I haven’t had time to write anything this week because I am up to my neck in this Seven-Samurai-style software engineering project. You know, where a bunch of untrained villagers (that’s me) need to defend themselves against marauding bandits (that’s the Global Burden of Disease 2005 Study), so they have to learn everything about being a samurai (that’s writing an actual application that people other than this one villager can use) as quickly as possible.
I guess this analogy is stretching so thin that you could chop it with Toshirō Mifune’s wooden sword. But, if anyone knows how a mild-mannered theoretical computer scientist can get a web-app built in two weeks, holler. If you prefer to explain in terms of wild-west gunslingers, that is fine.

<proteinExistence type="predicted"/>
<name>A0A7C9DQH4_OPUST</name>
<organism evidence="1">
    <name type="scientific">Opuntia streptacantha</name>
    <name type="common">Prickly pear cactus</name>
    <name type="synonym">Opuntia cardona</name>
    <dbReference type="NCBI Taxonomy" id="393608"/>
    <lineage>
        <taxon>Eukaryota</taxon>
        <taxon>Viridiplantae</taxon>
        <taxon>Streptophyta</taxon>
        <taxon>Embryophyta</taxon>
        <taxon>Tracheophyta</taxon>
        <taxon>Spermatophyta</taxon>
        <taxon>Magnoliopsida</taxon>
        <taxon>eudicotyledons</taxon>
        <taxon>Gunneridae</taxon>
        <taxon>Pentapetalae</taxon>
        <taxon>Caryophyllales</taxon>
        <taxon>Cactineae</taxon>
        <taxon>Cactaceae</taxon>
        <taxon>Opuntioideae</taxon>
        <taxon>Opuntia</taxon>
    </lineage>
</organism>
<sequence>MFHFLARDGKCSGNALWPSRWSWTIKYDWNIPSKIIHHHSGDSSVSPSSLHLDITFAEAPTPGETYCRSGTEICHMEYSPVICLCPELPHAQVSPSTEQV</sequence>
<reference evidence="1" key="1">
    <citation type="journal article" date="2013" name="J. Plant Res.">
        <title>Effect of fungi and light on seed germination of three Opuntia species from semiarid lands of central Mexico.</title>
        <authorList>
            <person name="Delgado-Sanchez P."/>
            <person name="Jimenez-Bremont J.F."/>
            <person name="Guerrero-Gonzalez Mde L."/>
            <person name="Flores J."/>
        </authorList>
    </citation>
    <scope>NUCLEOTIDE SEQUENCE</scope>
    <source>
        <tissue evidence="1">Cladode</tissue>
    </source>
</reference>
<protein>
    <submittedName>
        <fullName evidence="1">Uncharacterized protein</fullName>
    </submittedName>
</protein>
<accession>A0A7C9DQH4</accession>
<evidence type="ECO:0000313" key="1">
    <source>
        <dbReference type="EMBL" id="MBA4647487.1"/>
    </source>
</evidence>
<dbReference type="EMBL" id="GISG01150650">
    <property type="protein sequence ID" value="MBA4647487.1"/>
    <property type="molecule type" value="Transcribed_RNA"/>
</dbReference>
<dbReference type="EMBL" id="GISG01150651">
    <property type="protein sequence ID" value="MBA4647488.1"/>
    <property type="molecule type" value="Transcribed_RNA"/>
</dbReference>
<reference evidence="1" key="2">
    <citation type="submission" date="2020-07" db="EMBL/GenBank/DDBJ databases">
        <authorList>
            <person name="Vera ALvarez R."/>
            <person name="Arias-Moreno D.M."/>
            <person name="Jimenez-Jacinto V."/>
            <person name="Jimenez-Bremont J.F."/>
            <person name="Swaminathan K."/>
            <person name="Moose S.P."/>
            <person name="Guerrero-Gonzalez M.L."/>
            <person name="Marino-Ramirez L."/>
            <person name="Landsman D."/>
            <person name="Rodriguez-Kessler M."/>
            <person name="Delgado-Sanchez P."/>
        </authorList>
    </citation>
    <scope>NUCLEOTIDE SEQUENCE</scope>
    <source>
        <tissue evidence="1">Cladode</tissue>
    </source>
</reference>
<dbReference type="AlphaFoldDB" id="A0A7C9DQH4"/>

Here’s my game plan so far: I’m going to make the lightest of light-weight Python/Django apps to hold all the Global Disease Data, and then try to get my epidemologist doctors to interact with it on the command-line via an interactive python session.
The rest of this post is basically a repeat of the Django tutorial, but specialized for building a data server for global population data. As far as interesting theoretical math stuff, hidden somewhere towards the end, I’ll do some interpolation with PyMC’s Gaussian Processes using the exotic (to me) Matérn covariance function. Continue reading